Skip to Main Content
SJR State Learning Resources Department - Library, Tutoring, and Academic Support
Hours  •  Databases  •  Library Catalog  •  Library Help  •  Math Help  •  Writing Help  •  Tutorials & Test Prep  •  Tutoring  •  Wellness  •  Events  •  More for Students

Explore Addressing Power-Based Personal Violence

April is Sexual Assault Awareness Month

April is Sexual Assault Awareness Month. "Sexual violence is any type of unwanted sexual contact – including sexual assault and rape. This can include words and actions like sexual harassment, catcalling, and nonconsensual sharing of private images such as “revenge porn.” SOURCE

"Sexual violence is a social and public health problem in the U.S. According to the National Intimate Partner and Sexual Violence Survey (NISVS), nearly 1 in 2 women and 1 in 5 men experienced sexual violence victimization other than rape at some point in their lives. Public health and violence prevention practitioners and researchers are united by a common goal: stop sexual violence from happening in the first place" - SOURCE

Sexual violence can occur in person, online, or through technology, such as posting or sharing sexual pictures of someone without their consent, or non-consensual sexting.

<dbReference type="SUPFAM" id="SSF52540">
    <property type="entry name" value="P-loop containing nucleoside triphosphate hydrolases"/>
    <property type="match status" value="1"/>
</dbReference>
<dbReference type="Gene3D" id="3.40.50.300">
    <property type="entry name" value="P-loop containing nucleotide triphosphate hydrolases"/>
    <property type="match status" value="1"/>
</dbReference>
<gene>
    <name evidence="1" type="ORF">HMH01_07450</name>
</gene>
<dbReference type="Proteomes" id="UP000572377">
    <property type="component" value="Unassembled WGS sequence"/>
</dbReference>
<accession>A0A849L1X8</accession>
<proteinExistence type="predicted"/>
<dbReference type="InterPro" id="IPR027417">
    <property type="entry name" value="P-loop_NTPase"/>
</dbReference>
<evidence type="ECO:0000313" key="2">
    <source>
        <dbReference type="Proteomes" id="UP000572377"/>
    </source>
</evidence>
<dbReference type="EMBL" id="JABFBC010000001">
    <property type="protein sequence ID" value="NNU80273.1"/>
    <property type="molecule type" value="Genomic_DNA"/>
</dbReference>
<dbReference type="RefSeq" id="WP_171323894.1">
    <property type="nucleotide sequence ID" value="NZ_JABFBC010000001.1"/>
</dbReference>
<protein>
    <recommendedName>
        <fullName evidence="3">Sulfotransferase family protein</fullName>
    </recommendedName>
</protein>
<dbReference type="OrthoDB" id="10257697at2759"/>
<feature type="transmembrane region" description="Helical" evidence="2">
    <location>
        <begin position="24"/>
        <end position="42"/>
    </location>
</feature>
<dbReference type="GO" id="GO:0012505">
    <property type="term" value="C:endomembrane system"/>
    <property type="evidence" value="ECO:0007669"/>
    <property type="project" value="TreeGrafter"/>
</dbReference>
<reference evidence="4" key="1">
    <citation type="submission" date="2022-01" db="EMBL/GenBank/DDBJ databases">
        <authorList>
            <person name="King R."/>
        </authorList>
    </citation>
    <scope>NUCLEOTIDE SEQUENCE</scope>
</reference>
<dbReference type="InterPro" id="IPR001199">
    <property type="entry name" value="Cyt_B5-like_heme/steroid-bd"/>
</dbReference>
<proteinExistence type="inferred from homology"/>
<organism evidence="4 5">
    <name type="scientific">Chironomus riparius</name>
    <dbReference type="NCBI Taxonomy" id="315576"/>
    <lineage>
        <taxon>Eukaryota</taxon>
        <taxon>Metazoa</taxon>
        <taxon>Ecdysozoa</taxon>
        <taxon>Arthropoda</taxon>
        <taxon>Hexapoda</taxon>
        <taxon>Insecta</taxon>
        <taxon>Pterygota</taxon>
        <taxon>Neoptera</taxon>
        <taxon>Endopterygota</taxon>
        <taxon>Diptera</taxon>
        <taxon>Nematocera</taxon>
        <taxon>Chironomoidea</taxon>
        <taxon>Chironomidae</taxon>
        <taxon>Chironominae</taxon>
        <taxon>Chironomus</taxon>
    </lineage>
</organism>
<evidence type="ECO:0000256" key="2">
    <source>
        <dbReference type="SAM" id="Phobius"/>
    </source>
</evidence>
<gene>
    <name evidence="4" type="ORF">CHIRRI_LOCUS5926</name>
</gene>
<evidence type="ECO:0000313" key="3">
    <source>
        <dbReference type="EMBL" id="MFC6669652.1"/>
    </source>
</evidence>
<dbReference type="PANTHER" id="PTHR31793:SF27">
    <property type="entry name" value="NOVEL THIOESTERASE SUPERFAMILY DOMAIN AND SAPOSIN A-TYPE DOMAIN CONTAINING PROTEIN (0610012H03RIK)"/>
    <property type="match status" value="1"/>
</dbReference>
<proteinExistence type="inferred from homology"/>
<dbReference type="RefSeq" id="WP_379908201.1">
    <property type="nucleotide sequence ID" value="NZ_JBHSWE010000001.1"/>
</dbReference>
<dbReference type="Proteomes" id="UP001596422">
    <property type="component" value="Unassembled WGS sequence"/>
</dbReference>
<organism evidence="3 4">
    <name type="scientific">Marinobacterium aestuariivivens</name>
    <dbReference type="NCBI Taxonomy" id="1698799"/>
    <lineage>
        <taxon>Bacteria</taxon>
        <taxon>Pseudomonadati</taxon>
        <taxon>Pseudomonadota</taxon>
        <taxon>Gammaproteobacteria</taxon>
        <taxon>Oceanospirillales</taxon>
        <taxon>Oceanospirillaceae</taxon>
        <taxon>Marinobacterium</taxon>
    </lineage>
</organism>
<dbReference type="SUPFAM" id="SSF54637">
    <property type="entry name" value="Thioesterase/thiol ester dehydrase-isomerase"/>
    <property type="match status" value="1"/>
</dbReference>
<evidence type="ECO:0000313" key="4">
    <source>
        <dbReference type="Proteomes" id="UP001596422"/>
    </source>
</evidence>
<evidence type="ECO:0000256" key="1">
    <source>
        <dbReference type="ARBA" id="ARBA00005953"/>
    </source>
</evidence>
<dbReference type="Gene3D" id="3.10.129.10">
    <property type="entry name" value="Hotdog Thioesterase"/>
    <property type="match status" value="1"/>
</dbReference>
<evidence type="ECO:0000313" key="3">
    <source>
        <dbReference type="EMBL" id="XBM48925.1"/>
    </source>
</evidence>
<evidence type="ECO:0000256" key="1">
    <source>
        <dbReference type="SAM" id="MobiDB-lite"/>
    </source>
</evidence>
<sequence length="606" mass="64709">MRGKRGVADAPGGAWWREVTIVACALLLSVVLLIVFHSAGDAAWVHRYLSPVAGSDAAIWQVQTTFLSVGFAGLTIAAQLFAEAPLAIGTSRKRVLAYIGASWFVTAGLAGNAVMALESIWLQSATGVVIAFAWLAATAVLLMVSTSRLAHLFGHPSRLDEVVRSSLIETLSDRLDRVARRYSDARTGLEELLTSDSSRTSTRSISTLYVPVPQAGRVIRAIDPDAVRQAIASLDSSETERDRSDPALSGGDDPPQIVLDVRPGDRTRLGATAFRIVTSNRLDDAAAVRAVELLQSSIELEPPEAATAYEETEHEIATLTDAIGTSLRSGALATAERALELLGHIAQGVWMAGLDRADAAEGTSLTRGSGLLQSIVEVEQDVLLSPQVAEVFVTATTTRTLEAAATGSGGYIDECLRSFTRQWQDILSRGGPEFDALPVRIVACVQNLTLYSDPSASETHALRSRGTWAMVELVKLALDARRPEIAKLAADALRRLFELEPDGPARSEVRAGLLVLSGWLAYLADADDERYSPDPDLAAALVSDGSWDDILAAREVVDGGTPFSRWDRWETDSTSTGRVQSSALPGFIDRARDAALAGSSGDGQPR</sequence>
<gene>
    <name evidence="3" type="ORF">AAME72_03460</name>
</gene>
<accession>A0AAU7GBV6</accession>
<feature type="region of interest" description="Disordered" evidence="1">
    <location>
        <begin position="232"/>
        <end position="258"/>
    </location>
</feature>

More than 1 in 3 women and 1 in 4 men have experienced sexual violence involving physical contact during their lifetimes. Recent estimates put the cost of rape at $122,461 per victim, including medical costs, lost productivity, criminal justice activities, and other costs.

SOURCE

Online Resources

The resources below are provided by the National Coalition Against Domestic Violence (NCADV), the National Domestic Violence Hotline (the Hotline), the National Sexual Violence Resource Center (NSVRC) or RAINN (Rape, Abuse & Incest National Network).  

Practicing Active Bystander Intervention from RAINN

Take Action to Support Healthy Relationships from NSVRC

Understand Relationship Abuse from the Hotline

Dynamics of Abuse from NCADV

The Power and Control Wheel  - "The wheel serves as a diagram of tactics that an abusive partner uses to keep their victims in a relationship." From the Hotline.

Warning Signs of Relationship Abuse from the Hotline

Signs of Love Bombing from the Hotline

Abuse in Deaf Communities from the Hotline